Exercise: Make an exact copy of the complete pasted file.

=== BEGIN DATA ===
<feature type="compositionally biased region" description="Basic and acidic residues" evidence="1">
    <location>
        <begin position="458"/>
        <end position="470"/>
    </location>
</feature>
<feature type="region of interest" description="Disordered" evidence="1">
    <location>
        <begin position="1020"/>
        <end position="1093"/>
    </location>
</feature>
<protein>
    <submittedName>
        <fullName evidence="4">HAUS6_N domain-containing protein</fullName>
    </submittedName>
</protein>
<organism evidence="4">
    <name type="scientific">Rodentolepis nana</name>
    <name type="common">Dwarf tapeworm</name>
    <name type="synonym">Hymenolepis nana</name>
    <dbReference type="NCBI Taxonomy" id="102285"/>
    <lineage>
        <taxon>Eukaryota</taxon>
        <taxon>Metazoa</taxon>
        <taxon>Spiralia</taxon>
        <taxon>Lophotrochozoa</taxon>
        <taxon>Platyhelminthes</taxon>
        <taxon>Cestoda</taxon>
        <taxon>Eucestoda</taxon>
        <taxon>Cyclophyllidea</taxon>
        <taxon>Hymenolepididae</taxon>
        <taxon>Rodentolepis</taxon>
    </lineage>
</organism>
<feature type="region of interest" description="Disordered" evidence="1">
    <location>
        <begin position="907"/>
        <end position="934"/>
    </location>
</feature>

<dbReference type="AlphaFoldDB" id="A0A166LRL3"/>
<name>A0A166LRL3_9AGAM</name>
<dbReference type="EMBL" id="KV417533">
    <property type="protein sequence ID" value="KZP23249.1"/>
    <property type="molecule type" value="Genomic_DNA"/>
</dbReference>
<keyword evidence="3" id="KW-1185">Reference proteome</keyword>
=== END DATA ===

<feature type="compositionally biased region" description="Basic and acidic residues" evidence="1">
    <location>
        <begin position="458"/>
        <end position="470"/>
    </location>
</feature>
<feature type="region of interest" description="Disordered" evidence="1">
    <location>
        <begin position="1020"/>
        <end position="1093"/>
    </location>
</feature>
<protein>
    <submittedName>
        <fullName evidence="4">HAUS6_N domain-containing protein</fullName>
    </submittedName>
</protein>
<organism evidence="4">
    <name type="scientific">Rodentolepis nana</name>
    <name type="common">Dwarf tapeworm</name>
    <name type="synonym">Hymenolepis nana</name>
    <dbReference type="NCBI Taxonomy" id="102285"/>
    <lineage>
        <taxon>Eukaryota</taxon>
        <taxon>Metazoa</taxon>
        <taxon>Spiralia</taxon>
        <taxon>Lophotrochozoa</taxon>
        <taxon>Platyhelminthes</taxon>
        <taxon>Cestoda</taxon>
        <taxon>Eucestoda</taxon>
        <taxon>Cyclophyllidea</taxon>
        <taxon>Hymenolepididae</taxon>
        <taxon>Rodentolepis</taxon>
    </lineage>
</organism>
<feature type="region of interest" description="Disordered" evidence="1">
    <location>
        <begin position="907"/>
        <end position="934"/>
    </location>
</feature>

<dbReference type="AlphaFoldDB" id="A0A166LRL3"/>
<name>A0A166LRL3_9AGAM</name>
<dbReference type="EMBL" id="KV417533">
    <property type="protein sequence ID" value="KZP23249.1"/>
    <property type="molecule type" value="Genomic_DNA"/>
</dbReference>
<keyword evidence="3" id="KW-1185">Reference proteome</keyword>